Quest for eel quota continued as poachers raided fishery

By on January 11, 2018

The eels can fetch up to $2,000 a pound, (Virginia Institute of Marine Science)

While former state Division of Marine Fisheries Director Louis Daniel continued to push for a share of the federal glass eel quota, the Atlantic States Marine Fisheries Commission’s American Eel Management Board was concerned about illegal activities in the fishery and whether it could be adequately monitored by state law enforcement in North Carolina.

Second of three parts

Federal and state law enforcement officials had an increasingly difficult time as the fishery became more lucrative. The U.S. Fish and Wildlife Service’s “Operation Broken Glass” began cracking the door on the illicit trade that, when described, sounds like a B movie.

The harvest and export of glass eels is limited to Maine and South Carolina, but the prized-sized fish are poached in other states and sold to dealers who export them overseas.


Much of the species’ life history is unknown and there has never been a successful attempt to breed them in captivity. Glass eels are juveniles that are transparent except for the spine and eyes.

Prices in Maine have topped more than $2,000 per pound, luring fishermen into poaching.

Operation Broken Glass has led to more than a dozen cases in federal court in the past year and more may reach the docket.


The primary charge in the cases is violation of the federal Lacey Act, which prohibits the import, export, sale, acquiring, or purchasing fish, wildlife or plants that are taken, possessed, transported, or sold in violation of U.S. or Indian law, or in interstate or foreign commerce.

One case file refers to a North Carolina fisherman but does not name him.


Fishermen and dealers are frequently armed to protect themselves from thieves trying to steal the glass eels or take the large amount of cash flowing from dealers to fishermen.

Some reports indicate that it was not unusual for dealers to have up to a quarter of a million dollars in cash on them when they meet the poachers alongside country roads, in motels and other locations where they thought they would not be observed.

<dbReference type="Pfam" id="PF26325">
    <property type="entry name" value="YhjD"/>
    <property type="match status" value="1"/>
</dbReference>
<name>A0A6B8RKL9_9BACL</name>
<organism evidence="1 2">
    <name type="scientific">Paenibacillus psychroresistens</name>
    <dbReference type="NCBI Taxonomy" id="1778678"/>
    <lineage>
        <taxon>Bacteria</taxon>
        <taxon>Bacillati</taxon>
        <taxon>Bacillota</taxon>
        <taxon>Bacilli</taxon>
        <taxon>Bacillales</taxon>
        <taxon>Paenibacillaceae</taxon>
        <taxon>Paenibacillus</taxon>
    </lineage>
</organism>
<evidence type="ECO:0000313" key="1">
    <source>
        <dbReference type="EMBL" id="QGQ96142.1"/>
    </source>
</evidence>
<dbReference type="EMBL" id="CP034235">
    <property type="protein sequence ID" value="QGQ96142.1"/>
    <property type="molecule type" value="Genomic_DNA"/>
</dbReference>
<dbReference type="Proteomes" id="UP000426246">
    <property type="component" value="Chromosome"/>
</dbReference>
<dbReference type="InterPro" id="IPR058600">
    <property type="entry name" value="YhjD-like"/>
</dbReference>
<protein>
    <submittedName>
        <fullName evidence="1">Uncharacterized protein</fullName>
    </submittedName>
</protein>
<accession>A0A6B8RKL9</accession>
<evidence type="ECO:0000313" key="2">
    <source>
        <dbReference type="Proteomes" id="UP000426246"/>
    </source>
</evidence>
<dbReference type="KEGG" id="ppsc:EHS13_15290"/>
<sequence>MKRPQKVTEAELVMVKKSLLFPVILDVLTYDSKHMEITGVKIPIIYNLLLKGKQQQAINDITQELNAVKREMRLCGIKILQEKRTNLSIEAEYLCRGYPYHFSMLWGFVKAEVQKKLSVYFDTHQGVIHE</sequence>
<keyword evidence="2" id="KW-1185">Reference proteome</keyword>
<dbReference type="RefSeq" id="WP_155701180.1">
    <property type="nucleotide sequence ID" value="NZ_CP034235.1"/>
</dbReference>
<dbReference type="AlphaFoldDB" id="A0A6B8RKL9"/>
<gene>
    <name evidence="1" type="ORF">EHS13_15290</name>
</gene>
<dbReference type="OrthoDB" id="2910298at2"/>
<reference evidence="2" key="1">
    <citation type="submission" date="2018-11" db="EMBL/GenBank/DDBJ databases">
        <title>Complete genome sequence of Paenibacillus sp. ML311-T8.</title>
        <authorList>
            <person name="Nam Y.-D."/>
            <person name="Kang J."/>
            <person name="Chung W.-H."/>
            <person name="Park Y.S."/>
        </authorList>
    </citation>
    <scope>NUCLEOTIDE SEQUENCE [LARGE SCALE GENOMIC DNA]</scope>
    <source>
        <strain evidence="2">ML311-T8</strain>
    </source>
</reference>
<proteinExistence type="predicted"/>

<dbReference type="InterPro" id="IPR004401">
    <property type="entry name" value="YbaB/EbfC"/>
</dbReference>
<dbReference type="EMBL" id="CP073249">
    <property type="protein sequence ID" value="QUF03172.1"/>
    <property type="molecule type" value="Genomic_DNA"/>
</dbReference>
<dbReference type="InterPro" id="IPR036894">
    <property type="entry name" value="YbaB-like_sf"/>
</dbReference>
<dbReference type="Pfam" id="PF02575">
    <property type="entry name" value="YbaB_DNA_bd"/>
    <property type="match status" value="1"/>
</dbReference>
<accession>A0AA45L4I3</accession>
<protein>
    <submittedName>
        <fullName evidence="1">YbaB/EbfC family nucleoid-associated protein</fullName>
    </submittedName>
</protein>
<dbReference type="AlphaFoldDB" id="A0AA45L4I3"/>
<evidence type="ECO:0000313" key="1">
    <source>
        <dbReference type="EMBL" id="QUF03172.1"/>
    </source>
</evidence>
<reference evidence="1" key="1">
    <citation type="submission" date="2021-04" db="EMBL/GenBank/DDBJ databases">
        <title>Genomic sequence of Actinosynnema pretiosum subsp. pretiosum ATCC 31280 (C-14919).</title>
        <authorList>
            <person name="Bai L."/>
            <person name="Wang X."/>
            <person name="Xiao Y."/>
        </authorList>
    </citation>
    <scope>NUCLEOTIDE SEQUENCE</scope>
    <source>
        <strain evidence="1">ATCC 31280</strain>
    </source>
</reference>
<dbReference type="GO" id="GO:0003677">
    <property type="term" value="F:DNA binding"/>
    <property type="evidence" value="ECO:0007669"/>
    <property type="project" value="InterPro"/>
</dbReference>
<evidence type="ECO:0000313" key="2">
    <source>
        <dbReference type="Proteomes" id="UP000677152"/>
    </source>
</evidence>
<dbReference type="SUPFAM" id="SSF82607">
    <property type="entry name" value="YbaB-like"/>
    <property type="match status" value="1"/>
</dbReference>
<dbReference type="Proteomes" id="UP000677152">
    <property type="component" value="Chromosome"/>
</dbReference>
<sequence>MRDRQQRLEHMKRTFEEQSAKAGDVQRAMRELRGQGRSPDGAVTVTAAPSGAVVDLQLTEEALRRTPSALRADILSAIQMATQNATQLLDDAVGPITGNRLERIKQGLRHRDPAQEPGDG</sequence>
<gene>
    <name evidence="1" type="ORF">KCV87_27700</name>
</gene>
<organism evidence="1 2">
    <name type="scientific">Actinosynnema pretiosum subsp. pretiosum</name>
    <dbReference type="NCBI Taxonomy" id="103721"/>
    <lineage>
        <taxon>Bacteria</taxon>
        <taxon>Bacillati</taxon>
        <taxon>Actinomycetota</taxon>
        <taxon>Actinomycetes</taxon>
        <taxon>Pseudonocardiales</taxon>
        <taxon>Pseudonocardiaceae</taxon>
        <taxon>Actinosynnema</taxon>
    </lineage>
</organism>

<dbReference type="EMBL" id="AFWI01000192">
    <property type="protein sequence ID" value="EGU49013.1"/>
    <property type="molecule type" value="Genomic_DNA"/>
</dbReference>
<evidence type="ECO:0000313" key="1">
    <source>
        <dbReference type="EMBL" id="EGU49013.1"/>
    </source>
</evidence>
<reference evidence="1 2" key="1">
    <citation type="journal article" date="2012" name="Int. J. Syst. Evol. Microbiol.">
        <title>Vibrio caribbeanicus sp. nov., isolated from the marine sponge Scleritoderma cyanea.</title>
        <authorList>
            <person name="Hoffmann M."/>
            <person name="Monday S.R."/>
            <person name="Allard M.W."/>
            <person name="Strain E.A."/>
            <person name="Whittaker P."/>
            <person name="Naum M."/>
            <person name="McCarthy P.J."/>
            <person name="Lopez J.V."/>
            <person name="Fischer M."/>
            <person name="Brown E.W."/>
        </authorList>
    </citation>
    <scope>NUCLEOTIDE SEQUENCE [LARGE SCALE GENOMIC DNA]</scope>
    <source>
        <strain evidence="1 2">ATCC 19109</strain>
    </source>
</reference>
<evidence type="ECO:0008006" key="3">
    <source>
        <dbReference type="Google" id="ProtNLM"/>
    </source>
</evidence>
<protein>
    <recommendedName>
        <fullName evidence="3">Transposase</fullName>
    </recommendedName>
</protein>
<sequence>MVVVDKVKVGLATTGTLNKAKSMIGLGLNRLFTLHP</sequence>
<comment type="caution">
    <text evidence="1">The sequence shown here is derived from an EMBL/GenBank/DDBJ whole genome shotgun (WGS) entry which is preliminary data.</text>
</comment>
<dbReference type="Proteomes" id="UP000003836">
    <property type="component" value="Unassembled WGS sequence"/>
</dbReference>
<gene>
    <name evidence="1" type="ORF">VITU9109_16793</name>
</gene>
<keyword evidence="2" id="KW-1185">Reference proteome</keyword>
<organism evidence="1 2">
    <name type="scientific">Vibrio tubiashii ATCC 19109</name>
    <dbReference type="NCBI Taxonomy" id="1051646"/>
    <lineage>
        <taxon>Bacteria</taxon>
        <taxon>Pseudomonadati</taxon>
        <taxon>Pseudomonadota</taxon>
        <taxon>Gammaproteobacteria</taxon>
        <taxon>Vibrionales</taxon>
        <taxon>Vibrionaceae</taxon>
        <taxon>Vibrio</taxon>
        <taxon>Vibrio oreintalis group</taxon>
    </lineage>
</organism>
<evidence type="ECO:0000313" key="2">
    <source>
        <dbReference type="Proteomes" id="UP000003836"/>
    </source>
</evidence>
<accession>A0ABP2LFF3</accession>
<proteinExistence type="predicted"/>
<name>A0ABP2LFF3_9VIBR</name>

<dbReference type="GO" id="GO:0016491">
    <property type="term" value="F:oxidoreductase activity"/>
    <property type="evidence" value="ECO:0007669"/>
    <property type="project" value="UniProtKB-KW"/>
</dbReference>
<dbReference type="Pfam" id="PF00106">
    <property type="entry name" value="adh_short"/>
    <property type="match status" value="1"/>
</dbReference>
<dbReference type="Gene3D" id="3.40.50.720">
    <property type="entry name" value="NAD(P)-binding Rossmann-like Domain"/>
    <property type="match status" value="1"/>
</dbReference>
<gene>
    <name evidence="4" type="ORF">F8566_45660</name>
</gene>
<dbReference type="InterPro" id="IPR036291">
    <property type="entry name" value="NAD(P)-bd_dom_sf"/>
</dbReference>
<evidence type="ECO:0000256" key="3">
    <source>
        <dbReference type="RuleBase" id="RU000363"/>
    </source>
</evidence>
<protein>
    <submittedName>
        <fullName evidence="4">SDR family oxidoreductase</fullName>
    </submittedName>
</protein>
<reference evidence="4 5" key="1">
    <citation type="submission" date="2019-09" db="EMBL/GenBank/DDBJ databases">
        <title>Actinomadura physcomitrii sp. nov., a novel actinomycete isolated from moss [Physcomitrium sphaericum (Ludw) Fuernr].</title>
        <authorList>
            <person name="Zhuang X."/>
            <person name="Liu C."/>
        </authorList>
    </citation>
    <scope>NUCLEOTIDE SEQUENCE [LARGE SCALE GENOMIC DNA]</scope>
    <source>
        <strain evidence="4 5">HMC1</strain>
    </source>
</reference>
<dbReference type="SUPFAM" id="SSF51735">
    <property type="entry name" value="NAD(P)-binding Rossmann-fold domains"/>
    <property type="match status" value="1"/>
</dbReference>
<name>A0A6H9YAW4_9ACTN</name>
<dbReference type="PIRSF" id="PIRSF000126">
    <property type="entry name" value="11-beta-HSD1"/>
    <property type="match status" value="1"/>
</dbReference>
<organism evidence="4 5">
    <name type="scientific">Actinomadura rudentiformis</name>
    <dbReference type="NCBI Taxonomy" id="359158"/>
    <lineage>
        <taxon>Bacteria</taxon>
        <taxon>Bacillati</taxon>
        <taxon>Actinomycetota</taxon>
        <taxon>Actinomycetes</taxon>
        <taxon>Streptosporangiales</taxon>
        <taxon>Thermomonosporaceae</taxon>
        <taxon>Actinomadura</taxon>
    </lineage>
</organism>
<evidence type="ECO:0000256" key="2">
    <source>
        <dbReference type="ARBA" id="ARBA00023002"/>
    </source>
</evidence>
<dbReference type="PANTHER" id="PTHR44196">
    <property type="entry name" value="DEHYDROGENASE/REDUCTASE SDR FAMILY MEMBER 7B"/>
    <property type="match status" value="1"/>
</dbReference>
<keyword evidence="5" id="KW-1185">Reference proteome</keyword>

It didn’t take long before organized crime filtered into the picture, raising more red flags for law enforcement.

Federal authorities grappled with poachers and crooked dealers. Meanwhile, the quest in North Carolina to obtain a share of the glass eel quota for American Eel Farm, owned by Rick Allyn in Jones County, continued. Allyn wanted permission to harvest glass eels in North Carolina to stock an aqua farm.

After a request for a coastwide quota was snubbed in 2013, Daniel returned to the board and requested a 750- pound share for Allyn, whom he said wanted to raise the glass eels to marketable size and sell as bait. On at least two occasions, AEMB members questioned how it was possible to make a profit holding the eels to maturity. In both instances, the response was that it wasn’t the board’s place to question Allyn’s business plan.

Then Allyn changed his request to include being allowed to export the glass eels after holding them just two months. The board’s response was an adamant no.

Although Daniel continued to press the issue for four years, during which DMF staff worked to try to find solutions to address AEMB’s expressed concerns, DMF emails and other documents show that Allyn was involving elected officials.

Daniel was routinely questioned by legislators and then-Department of Environmental Quality officials about why he was unable to satisfy Allyn’s request.

In an October 2015 email, Tom Reeder, then assistant secretary of environment at the Department of Environmental Quality, told Daniel that Allyn had visited him and said that his consultant was waiting to hear from Daniel about what information he needed to get to him so that it could be presented to the ASMFC in December.

Reeder’s email was copied to DEQ Secretary Donald Vandervarrt, Deputy Secretary John Evans and other DEQ staff. None of the staff involved are currently with the agency except Evans, who is on administrative leave.

Daniel replied to Reeder that he told Dick Stone, Allyn’s fisheries consultant and science adviser, that the request had to go through a review process and he would try to get an expedited hearing but it would probably be in February 2016. He wrote that he also told Stone that they may have to file to obtain approval for 2017. “ I know this is not what he wants but is a possibility,” he noted.

In a second email response to Reeder, Daniel wrote, “Based on history and direct conversations with Mr. Allyn for 3 years, I hope he understood this but want to make certain you all do. If unsuccessful, he will come back and say we told him that he would get a permit in February and that was simply not the case.”

State Sen. Harry Brown, R-Jones,  was often copied on emails and some were sent in response to questions from Brown’s office. The senator received at least one campaign donation of $500 from Allyn. Requests for comment were not answered.

Also copied on emails and sometimes the primary recipient of the communication was Rep. Bob Steinburg, R-Chowan. Steinburg was appointed by former Gov. Pat McCrory to represent the state on the ASMFC and voted for granting the quota. Requests for comment from Steinurg were not answered.

In February 2016, the AEMB granted a 200-pound quota for harvest-only which allowed the state to issue a Scientific Collection permit intended to produce data on the species.

But that wasn’t the end of the issue or of the involvement of state elected officials.

See part 3 to learn what steps have been taken by politicians that makes monitoring the facility substantially more difficult.

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